Second is the question of public health. Her account of investigations to establish how human beings are affected by “chemical and physical agents that are not part of the biological experience of man” (171) gives the layperson an idea of what a complex area cause and effect is, in relation to health. And I’m not convinced that even our experts understand the full impact, at a genetic and cell level, of chemical pollution in our water, our air and maybe our food, through industrial and agri-business practices, food additives, medication…
But I’d like to end on a positive note. Carson’s efforts led to bans on chemical products known to injure human health and she put the issue of environmental pollution on the political agenda in democratic societies. Her arguments in favour of biological control as a viable alternative to chemical spraying have led to widespread, safe and effective use of biological predators. (I really wish she was still around to tell us what she thought of GM.) Her guiding principles – a belief in ecology and ethical independent science- are her abiding legacy, and remain our best guides still in ongoing debates about the environment.
Crop Duster photo by Ken Hammond
Rachel Carson portrait from her official US Fish and Wildlife Service employee photo taken in 1940.
 I used the fiftieth anniversary edition: Silent Spring Penguin Classics London 2012. This includes a foreword by Caroline Lucas.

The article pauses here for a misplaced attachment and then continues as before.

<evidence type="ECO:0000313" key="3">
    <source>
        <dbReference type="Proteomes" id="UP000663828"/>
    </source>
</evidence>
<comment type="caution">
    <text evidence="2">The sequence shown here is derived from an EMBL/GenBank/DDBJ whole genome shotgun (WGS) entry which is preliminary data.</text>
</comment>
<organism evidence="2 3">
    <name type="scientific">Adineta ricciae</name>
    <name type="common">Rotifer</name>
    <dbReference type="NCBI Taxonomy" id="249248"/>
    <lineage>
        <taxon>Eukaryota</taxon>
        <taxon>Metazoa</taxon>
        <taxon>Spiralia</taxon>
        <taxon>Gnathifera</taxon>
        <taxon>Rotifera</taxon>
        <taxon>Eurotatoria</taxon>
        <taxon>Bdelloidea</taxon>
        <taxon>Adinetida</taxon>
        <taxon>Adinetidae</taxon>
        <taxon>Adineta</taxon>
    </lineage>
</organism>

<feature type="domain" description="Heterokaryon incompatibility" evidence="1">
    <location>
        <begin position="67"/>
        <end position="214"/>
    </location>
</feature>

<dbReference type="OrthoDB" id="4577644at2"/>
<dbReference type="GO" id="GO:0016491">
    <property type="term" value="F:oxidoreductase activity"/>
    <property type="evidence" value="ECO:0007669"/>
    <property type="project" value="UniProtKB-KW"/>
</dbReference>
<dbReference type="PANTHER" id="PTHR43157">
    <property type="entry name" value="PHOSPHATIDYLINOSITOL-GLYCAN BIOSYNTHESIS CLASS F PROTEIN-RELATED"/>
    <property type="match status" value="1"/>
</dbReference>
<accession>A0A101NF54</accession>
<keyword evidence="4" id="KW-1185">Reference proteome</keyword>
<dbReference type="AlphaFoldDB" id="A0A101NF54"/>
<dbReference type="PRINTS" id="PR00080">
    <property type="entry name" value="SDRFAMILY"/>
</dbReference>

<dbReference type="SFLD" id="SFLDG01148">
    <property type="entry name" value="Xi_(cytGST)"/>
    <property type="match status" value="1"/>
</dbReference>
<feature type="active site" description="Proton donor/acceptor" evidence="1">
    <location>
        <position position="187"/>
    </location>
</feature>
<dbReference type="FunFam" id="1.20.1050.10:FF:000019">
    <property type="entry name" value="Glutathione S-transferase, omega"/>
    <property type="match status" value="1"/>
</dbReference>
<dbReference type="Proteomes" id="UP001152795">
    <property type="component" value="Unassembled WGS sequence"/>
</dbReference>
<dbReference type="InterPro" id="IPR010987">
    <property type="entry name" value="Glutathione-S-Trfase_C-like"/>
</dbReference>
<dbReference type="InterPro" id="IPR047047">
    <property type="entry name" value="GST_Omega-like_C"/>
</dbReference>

The Sea Around Us Oxford University Press 1951
 The book was serialised before being published in September 1962, principally in the popular New Yorker paper; it was chosen as book of the month just after publication, CBS Radio dramatised it, and reviewers praised it.
 DDT was banned in agricultural use in the US in 1972. Other countries followed suit (not until 1984 in the UK however!) It is still used against malaria, and there are vociferous supporters of its use for this purpose. However, research shows that mosquitoes build up resistance to DDT very quickly, and that community led approaches involving more than just DDT are most effective. In 2014 a UK study found higher levels of DDT residues in those suffering with Alzheimers.
 It is interesting also to note how many key issues she identified back when she wrote the book over fifty years ago. She raised the question of health and safety for consumers of garden chemicals (sold alongside foods in the supermarket), and the related question of misleading marketing (she felt that what were essentially poisons had a cosy, domesticated image in adverts and packaging). She set a benchmark for good research. She showed how politicians may invent crusades -at the end of the second world war the war on insects gave a plausible reason for putting decommissioned military planes back into service. She also touched on the issue of grass roots democracy when she described an environmental campaign by inhabitants of Maine.